The session between lunch and tea was devoted entirely to the advances embodied in the next Manchester computer, Atlas, with further presentations from Messrs Kilburn and Edwards.

Atlas, as Kilburn told the delegates, was a major project for a university to undertake. Value of the first version at delivery was £1.5m, which today is equivalent to £15 million. The later machine cost installed at Chiltern would have cost £25m today. Atlas was competitive with IBM Stretch for the title of most powerful computer in the world in its time, and was 80 times as powerful as Mercury.

"Atlas introduced many new ideas, such as multiprogramming, job scheduling, interrupts, virtual storage, paging and operating systems. The idea was that a job could be input on any teleprinter and output, instead of using dedicated peripherals. The task of sorting it out was given to the supervisor, as no human knew what was going on."

Its development ensured that in the Flowers report Manchester was designated as one of the three regional university computer centres in the country. Inaugurated on 7 December 1962, Atlas provided a 24 hour service to other universities, including Nottingham, Edinburgh and London, and was operational till 1972, when it was replaced by MU5.

Atlas was produced in a collaborative effort with the university's long established industrial partner, Ferranti. "We charged 7.5% of the capital value of machine for maintenance", said Kilburn. "This was £100,000 a year, or £1 million today. We sorted out that the university would have half the machine time, while Ferranti would sell the other half."

Taking over the rostrum to describe the technical specification of Atlas, Dai Edwards told the audience that Atlas was built from 10 shelves, each with 50 printed circuit boards. In all it contained 60,000 transistors and 300,000 diodes.

Storage used components that were state-of-the-art at the time. There was a fixed store (in today's terminology, a ROM) of twice 4096 words with 0.3 microsecond access; a core store, with four units of 4096 words and 0.5 microsecond access; and a drum of 100K words.

"In the fixed store were engineering test programs, peripheral start/stop routines, scheduling routines, and 250 additional orders. The fixed store was novel, cheap and fast."

In 1965 a Dataproducts disc added, 31" in diameter, with 16 or 32 platters on a shaft. The larger size had a capacity of 16m words, or 100Mb. It consumed 7.5 Kw and weighed 3500 lbs.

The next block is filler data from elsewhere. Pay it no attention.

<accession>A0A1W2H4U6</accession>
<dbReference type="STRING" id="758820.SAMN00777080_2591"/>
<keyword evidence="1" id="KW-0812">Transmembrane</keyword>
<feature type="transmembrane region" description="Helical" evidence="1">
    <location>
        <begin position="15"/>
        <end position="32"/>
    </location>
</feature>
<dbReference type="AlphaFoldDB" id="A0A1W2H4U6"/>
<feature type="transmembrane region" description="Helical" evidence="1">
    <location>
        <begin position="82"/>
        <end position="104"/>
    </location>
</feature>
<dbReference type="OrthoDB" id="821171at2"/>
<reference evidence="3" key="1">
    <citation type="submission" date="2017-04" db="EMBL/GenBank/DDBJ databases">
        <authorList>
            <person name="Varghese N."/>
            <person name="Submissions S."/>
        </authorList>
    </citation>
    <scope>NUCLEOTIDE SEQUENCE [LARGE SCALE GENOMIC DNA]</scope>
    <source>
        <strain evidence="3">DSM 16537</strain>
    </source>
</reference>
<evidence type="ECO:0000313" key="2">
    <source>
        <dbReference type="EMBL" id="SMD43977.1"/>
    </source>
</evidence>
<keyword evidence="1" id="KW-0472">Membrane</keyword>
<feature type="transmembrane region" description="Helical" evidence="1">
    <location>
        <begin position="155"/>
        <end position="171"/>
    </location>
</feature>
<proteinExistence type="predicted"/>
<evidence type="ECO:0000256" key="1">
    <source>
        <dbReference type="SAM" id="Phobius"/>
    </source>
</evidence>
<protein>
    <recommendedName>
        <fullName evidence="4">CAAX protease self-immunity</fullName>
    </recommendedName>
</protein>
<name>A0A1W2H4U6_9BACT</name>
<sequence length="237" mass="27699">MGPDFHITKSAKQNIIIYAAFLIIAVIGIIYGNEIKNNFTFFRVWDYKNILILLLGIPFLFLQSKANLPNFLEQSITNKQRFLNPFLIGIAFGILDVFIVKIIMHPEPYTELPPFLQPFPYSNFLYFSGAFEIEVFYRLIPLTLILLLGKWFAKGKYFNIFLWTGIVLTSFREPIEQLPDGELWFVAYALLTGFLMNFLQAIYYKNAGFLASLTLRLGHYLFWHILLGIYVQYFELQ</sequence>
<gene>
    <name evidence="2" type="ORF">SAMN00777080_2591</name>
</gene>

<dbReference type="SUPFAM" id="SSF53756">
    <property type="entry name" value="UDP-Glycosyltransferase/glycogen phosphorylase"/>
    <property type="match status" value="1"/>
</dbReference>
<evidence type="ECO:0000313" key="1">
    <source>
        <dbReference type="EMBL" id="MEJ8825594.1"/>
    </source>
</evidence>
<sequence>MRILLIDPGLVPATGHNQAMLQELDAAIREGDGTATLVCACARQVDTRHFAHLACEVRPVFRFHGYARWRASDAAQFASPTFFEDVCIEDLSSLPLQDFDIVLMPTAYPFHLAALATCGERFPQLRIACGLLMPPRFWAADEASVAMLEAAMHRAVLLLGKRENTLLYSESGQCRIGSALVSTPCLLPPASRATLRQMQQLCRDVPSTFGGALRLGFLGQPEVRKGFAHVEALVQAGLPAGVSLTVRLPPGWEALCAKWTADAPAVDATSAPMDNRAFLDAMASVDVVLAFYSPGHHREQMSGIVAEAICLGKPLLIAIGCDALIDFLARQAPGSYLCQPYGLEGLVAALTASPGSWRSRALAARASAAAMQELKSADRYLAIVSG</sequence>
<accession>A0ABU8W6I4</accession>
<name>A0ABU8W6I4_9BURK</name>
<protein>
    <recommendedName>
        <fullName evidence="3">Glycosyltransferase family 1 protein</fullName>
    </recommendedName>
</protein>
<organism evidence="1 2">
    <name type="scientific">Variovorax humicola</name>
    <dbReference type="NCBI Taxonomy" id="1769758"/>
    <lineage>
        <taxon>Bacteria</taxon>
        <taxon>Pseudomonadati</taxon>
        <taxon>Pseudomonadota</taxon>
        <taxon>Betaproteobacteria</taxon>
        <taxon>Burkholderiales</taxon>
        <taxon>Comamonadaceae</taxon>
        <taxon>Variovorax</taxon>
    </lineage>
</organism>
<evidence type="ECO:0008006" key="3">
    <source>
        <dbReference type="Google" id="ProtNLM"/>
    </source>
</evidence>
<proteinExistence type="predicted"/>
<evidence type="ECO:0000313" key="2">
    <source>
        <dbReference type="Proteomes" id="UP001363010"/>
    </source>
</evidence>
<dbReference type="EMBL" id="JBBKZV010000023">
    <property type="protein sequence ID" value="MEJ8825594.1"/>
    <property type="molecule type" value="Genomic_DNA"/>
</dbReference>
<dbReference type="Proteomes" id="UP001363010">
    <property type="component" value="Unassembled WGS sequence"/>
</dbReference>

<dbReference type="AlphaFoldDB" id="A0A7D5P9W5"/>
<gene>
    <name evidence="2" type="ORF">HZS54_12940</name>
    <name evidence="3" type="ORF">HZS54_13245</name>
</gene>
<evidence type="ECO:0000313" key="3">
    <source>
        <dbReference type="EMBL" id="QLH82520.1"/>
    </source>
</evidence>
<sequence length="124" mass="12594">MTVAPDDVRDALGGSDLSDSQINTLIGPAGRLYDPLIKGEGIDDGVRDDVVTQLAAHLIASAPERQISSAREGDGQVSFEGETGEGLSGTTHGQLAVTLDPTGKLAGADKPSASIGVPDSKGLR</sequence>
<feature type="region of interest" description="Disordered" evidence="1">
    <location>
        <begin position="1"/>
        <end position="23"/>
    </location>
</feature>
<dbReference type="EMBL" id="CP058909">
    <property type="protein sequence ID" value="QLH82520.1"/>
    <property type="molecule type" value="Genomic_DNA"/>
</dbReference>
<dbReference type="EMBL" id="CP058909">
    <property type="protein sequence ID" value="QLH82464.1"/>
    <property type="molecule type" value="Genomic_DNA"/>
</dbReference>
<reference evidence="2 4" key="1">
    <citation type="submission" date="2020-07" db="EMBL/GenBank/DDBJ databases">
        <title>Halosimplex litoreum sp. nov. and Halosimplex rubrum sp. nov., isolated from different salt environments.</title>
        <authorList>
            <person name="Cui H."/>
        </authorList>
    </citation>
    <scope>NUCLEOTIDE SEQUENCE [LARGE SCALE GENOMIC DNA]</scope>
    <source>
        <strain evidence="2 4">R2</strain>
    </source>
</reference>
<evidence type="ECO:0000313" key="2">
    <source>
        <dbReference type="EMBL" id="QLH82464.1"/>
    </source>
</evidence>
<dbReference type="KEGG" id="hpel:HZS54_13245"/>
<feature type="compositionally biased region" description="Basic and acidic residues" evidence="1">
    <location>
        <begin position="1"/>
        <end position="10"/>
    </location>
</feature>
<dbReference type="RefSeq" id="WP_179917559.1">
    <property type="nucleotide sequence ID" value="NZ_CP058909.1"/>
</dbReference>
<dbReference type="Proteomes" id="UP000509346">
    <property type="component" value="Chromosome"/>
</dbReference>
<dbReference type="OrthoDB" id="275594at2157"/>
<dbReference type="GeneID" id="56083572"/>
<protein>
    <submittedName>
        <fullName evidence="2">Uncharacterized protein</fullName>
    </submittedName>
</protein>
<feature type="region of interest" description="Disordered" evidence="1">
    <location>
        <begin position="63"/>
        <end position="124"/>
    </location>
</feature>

The processor had a 48-bit floating-point unit, which could be overlapped with a 24-bit fixed point unit. In the multiplier, bits were grouped in threes rather than in twos as on Mercury. Multiply time was 4.7 microseconds.

For I/O Atlas used paper tape equipment, data links over private lines at 60-100 kcps, and also card equipment.


Finally, Professor Derrick Morris told the audience about the last of the pioneering Manchester machines. which in the more prosaic computing times of the late sixties was known simply as MU5.

This successor to Atlas was first conceived in 1966. The University won support from both the SRC and ICL in 1967, and had built up a joint design team of 20 by the following year, with 11 from the University, five from ICL and four from the SRC.

The objective of the new machine was to achieve 20 times the throughput of Atlas, of which seven times was to come from improving the technology, two times from the high level language architecture, and two times from the overall system architecture.

Unlike the other Manchester machines, MU5 was conceived as a range of three machines. The first was to be a small machine of around the cost of a DEC PDP-11. The second was to be a high-end scientific machine. The third was to be a multiprocessor. Of these, only the second was actually built.

"The most interesting technical aspect of MU5 was the associative store. This was as a result of an analysis of the Atlas software, especially the instruction code. We learnt something about the frequency of use of operands and control structures. The order code accommodated string functions and vector functions."

The basic instruction was 16 bits, though there were some 32- bit variants also. There were no conventional registers (such as the block of 128 B-registers on Atlas).

MU5 was heavily pipelined -- about five stages at 50ns per stage. The secondary pipeline had 10 instructions. The local store was 250ns, so there was a wide access path to keep system going, with eight instructions in it.

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Working Party Reports

Elliottt 803 Working Party